A note on SPOILERS: I came across this line in an old Stanley Kauffman review the other day (he was writing about Easy Rider at the time of its release):
As for that ending, which I had better not reveal, it is a coup de theatre that tries to consummate the satisfaction of the two youths, but after the shock is over, it is seen as only a coup de theatre. Which is why I won't describe it. But when a critic can't describe an action for fear of spoiling it for a prospective viewer, that is a pretty fair index of the action's superficiality.
He's wrong -- there are a lot of pleasures to be had in first discovery, I think, that crucially help shape our reading of a film. (For instance, I've only seen every individual episode of "Battlestar" once, so much of my analysis is based on that "getting through the wilderness" experience of understanding it.) That last sentence is a handy aphorism to have to justify spoilers and smack down simplistic puzzle devices (and certainly one shouldn't approach Kauffman's criticism without expecting plots to be exhaustively spoiled) but the kernel of truth in it applies to BSG and Easy Rider specifically, not to criticism or movie/show-viewing generally. There is not a single device in this series, which I'll cover in my "Magic Arrows" section, that ever fundamentally adds to the social or emotional resonance of the series. Most are clunkily convenient, a few are inspired pieces of "puzzle film" mindfuckery, a few threaten to tear at the fabric of the series, though that's a resilient fucking fabric (like the ship itself), so maybe not. Point being, most of my discussions will only "ruin" the gimmicks, which in themselves are probably the least satisfying aspects of the show. However, it will also "ruin" the discoveries of relationships, character arcs, etc., that are powerful to watch for the first time cold.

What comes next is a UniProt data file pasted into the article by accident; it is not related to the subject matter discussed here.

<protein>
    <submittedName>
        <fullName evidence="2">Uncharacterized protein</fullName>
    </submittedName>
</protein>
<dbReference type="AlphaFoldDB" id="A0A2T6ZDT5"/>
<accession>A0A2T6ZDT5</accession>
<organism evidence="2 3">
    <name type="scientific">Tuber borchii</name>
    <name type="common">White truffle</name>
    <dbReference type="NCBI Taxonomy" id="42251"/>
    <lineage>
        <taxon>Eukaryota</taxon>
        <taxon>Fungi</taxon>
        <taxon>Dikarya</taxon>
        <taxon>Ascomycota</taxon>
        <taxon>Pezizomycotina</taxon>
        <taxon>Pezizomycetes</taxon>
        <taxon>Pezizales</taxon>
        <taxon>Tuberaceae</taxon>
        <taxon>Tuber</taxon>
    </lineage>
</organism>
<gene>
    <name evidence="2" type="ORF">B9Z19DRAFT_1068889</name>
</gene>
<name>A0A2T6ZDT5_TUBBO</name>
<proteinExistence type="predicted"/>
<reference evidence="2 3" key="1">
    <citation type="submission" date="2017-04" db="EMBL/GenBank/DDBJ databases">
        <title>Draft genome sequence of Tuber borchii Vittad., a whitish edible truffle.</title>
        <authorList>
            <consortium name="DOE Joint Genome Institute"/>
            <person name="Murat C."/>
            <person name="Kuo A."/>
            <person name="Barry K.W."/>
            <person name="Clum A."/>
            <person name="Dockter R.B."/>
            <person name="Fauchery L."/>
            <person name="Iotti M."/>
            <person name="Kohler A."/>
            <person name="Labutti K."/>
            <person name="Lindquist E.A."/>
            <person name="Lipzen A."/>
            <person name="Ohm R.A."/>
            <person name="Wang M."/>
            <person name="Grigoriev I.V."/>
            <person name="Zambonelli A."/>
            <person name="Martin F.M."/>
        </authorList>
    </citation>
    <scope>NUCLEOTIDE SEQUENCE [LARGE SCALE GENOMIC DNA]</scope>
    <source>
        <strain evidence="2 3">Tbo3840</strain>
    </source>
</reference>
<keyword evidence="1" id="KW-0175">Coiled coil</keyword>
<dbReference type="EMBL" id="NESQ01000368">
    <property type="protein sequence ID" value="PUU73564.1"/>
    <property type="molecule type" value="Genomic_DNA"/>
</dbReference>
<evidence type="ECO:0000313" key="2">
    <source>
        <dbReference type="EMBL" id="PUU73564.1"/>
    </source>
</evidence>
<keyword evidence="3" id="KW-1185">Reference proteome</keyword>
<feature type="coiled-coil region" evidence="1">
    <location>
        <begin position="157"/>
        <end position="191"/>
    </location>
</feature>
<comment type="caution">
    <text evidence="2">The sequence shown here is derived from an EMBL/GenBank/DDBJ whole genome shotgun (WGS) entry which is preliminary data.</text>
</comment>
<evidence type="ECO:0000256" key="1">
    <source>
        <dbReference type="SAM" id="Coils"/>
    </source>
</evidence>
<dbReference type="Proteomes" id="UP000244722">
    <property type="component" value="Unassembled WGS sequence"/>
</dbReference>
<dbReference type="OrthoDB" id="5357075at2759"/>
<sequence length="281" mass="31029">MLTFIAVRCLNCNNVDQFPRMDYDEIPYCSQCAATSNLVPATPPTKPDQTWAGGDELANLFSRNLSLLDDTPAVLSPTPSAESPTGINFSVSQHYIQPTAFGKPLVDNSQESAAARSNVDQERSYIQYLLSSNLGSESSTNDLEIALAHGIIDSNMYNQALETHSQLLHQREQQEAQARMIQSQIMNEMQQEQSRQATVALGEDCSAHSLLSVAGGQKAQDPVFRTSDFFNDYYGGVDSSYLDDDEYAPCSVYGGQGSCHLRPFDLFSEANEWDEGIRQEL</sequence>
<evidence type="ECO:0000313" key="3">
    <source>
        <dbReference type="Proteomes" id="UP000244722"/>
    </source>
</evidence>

Still, there are a ton of spoilers below. I'm going to be talking about the entire series, every plot twist (I can remember), every character relationship (I care to write about), every theme (I interpret or invent). Since I encourage anyone who can read, and anyone who can't, to see this show, take that as your only warning. Nothing is off-limits, though I'll start with enough generalizing that you'll probably stop reading by the time I get to the Arrows.
Cut for spoilers: Age After Bush and Character Issues
In the next post, I'll discuss the season arcs versus the series arc generally and I'll get to those pesky Magic Arrows. At some point I'll talk a bit more about some of the (somewhat conservative but also counter-intuitively progressive) social politics and try to go more into depth about what makes the politics, and the show's general -- and unique -- apocalypse allegory work (hint hint: it's because it's not actually about the apocalypse).